If you work with a government agency including the Department of Defense, you have to meet requirements involving NIST 800-171. These standards relate to cybersecurity. NIST 800-171 protects controlled unclassified information (CUI) created or owned by the government federally or at the state level.
Later this year or in early 2022, the government is expected to release a CUI Rule in the Federal Acquisition Regulation (FAR). Under this rule, NIST SP 800-171 will apply to all Federal contracts involving CUI.
If you’re a contractor or subcontractor, you might handle CUI, including emails, blueprints or drawings, contracts, sales orders, or electric files.
If you’re completing a government project involving the handling of CUI, as a contractor or subcontractor you’re required to adhere to these standards.
The following are more specific things to know about compliance.
An Overview of NIST 800-171
The National Institute of Standards and Technology (NIST) is a non-regulatory federal agency that’s responsible for the establishment of guidelines applying to federal agencies on a variety of topics which include cybersecurity. Founded in 1901, NIST is a government agency within the U.S. Department of Commerce. The organizational mission is to promote innovation and competitiveness by advancing science and technology to improve the quality of life and economic security.
NIST 800-171 goes along with NIST 800-53. NIST 800-53 dictates how contractors and subcontractors of federal agencies are required to manage Controlled Unclassified Information, designed explicitly for non-federal organizations and information systems.
Executive Order 13556, signed by President Obama in 2010, first introduced NIST SP 800-171. The EO directed Federal agencies to begin protecting CUI and established a centralized, unified policy for agencies to follow regarding data transparency and sharing.
Then, following Federal data breaches, in 2014, Congress passed further regulatory guidelines directed at cybersecurity.
What Does NIST 800-171 Do?
The goal of NIST 800-171 is to standardize the definition of CUI. CUI is private, sensitive data, but under federal law, it’s not classified. There are other laws for national security data such as SOX.
Every agency has to provide the details of the data considered CUI to the National Archives and Records Administration.
Again, this regulatory guideline applies to federal contractors and subcontractors. If you or a company you work with has a federal agency contract, you’re required to comply with the policy. Federal agencies have specific contractual requirements, but even if you don’t have clauses outlined in a contract, NIST 800-171 still applies.
According to a New York University study from 2017, around nine million people work for the Federal government, and 40% are private contractors who have to protect CUI. There’s an ongoing, constant threat of a data breach.
Federal information systems are regulated by NIST SP 800-53, but until NIST SP 800-171, there wasn’t a similar set of standardized protections for commercial contractors. Cyber attackers realized this vulnerability and began targeting sub-contractors and very small suppliers and manufacturers.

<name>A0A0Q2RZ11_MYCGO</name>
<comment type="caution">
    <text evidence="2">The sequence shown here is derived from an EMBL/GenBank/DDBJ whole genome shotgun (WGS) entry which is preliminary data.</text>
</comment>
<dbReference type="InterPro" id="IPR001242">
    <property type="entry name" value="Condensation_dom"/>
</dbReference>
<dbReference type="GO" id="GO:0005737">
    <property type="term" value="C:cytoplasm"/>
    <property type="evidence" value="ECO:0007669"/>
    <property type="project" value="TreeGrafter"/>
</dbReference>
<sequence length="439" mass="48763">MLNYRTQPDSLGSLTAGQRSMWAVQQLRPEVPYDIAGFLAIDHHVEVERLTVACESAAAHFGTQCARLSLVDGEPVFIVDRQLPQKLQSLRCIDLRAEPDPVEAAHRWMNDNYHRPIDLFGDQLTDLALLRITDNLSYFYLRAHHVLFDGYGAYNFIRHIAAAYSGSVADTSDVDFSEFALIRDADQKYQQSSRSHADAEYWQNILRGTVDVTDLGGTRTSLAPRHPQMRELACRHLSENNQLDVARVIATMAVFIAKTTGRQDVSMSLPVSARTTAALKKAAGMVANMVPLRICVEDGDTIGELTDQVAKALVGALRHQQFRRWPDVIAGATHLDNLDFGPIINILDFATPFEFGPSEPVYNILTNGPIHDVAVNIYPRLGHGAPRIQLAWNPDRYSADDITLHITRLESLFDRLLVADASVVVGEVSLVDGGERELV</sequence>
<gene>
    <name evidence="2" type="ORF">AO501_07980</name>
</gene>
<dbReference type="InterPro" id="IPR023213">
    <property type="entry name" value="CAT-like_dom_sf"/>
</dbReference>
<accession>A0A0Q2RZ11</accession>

Small and medium-sized businesses (SMBs) are prime targets for attacks because they usually dedicate a much smaller amount of resources to data protection and cybersecurity.
NIST Cybersecurity Framework
Under the general NIST Cybersecurity Framework (CSF), five core activities need to be in place to manage and reduce threats related to cybersecurity. These include:
- Identify: Gain an organizational understanding of managing cybersecurity risks to data, assets, and systems.
- Protect: Create and then implement safeguards that are going to help with the delivery of critical infrastructure.
- Detect: Develop and then follow through with implementing activities necessary to identify a threat to cybersecurity or an event.
- Respond: Develop activities to take action if an event is detected.
- Recover: Develop and subsequently implement needed activities to remain resilient and restore capabilities impacted by a cybersecurity event.
It’s Not Optional
Because of the risks faced by CUI on a persistent basis, any government contractor who works with this information has to follow NIST SP 800-171 controls.
DoD contracts that might contain CUI have clauses mandating security compliance.
You don’t have to contract directly with DoD or handle CUI but you could still be required through Prime contractors to be compliant. There’s something called flow-down for compliance mandates, meaning whatever the Prime contractor adheres to is something that then applies to participants all the way down.
If you’re a contractor, sub-contractor, vendor, or supplier bidding to work on any federal or DoD contract with compliance requirements have to show they’re compliant. Misrepresenting your compliance is a violation of the False Claims Act, potentially leading to fines, loss of contracts and abilities to bid on future contracts, and even criminal charges.